FOR RELEASE Thursday, DECEMBER 14, 2006
Contact: Ralph J. Condo
Catastrophic Illness In Children Relief Fund Grants Financial Awards For Families With Sick ChildrenTRENTON - At a State House ceremony today, Governor Jon S. Corzine announced the most recent financial grants awarded by the Catastrophic Illness in Children Relief Fund (CICRF) Commission.
"The Catastrophic Illness in Children Relief Fund provides New Jersey families with financial assistance for the uncovered medical bills related to their child's illness, allowing them to focus on the needs of their children without worrying about their ability to pay for necessary medical care."
“Now many New Jersey families can look forward to a holiday season with a brighter and more hopeful outlook thanks to this unique state fund which helps with a child’s uncovered medical bills,” according to Ralph Condo, executive director of CICRF.
The CICRF awards approved for the first six months of this fiscal year exceed $2.3 million and will help 109 eligible families pay uncovered expenses related to their child's illness. "We are helping ten percent more families this year than we did during the same period last year, amounting to almost $200,000 in additional financial relief," said Human Services Deputy Commissioner Jim Smith. "We are proud that New Jersey can provide this safety net - unique in the United States - for so many families when they face catastrophic medical costs for their child."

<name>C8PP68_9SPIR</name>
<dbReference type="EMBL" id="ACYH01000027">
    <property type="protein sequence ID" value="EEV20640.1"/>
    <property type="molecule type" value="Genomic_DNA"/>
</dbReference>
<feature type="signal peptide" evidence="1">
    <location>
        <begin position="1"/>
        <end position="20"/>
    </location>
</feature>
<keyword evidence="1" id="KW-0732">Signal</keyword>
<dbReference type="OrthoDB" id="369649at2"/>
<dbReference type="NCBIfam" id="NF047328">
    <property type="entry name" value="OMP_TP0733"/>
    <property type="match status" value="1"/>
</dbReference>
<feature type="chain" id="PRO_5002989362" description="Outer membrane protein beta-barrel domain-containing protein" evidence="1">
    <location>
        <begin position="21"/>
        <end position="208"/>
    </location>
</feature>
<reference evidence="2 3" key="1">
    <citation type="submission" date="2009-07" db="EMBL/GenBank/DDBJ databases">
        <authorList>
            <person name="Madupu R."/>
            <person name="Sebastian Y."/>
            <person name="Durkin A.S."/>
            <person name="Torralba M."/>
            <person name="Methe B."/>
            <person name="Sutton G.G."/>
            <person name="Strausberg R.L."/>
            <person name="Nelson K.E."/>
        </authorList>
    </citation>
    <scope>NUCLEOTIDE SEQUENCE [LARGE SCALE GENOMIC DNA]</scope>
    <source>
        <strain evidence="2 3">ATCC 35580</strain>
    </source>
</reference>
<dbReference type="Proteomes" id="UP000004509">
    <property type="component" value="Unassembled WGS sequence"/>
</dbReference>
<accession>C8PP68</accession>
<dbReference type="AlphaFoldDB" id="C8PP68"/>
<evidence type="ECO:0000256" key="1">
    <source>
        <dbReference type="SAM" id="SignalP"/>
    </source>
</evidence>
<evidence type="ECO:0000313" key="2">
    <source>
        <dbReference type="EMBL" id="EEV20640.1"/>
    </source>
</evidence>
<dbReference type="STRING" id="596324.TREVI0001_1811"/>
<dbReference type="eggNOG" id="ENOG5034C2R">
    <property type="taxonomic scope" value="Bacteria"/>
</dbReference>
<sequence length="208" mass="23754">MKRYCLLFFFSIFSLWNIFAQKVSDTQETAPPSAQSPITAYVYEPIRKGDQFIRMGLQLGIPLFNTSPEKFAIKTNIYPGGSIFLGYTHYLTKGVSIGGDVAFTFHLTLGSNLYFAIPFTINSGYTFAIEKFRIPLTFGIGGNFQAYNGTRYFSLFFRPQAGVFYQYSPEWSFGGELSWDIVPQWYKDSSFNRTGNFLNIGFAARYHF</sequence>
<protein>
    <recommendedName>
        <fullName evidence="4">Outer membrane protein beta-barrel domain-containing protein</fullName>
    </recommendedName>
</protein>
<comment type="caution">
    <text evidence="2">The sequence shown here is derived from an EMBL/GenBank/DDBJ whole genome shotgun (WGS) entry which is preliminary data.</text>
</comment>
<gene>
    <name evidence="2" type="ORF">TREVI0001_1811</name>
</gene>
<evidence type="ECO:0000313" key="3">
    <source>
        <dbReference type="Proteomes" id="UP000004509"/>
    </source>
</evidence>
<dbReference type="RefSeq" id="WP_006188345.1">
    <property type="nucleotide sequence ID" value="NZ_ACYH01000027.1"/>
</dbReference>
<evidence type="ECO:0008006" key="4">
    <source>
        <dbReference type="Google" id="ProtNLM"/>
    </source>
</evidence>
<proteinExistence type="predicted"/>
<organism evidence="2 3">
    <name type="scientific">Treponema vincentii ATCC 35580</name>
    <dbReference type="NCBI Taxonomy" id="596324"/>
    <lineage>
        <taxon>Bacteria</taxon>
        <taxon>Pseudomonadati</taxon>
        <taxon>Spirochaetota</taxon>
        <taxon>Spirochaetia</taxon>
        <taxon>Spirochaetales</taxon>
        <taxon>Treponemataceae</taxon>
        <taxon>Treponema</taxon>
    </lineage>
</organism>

Since the Fund's creation in 1989, it has awarded more than $100 million to over 4,100 New Jersey families, in every county of the state.
"By helping families maintain their family life while caring for a sick child and coping with mounting medical bills, the Fund does almost as much for the family's state of mind as it does for their finances," said Jane Lorber, chairperson of the Commission.
Families of any income may qualify, and the fund does not limit coverage to specific diseases or diagnoses. Eligible medical and related expenses are those not fully covered by insurance, state, or federal programs, and include hospital and physician bills, medications, medical equipment, psychiatric care, home health care, and specialized home and vehicle modifications.
“We define catastrophic in terms of the economic impact the child’s illness has on the family. We look at how high the uncovered medical expenses are compared with the family income,” said Condo. “A family may have health insurance, but coverage is often inadequate, and mounting bills can quickly become catastrophic for a family.” Most families that have been helped by the fund have been working parents with health insurance, but their out-of-pocket expenses were still greater than 10 percent of their income. “The fund helps families weather a financial crisis and return to the routine responsibilities of their lives,” said Condo.
The fund is collected from an annual surcharge of $1 per employee levied on all employers who are subject to the New Jersey Unemployment Compensation Law.
A family may qualify for the fund’s help if a child’s unreimbursed medical and related expenses exceed 10 percent of the family’s income up to $100,000 plus 15 percent of any excess income over $100,000. The child must have been 21 years or younger when the medical expenses were incurred, and families must be state residents. Expenses must have been incurred during a previous 12-month period, and expenses dating back to January 1988 will be considered.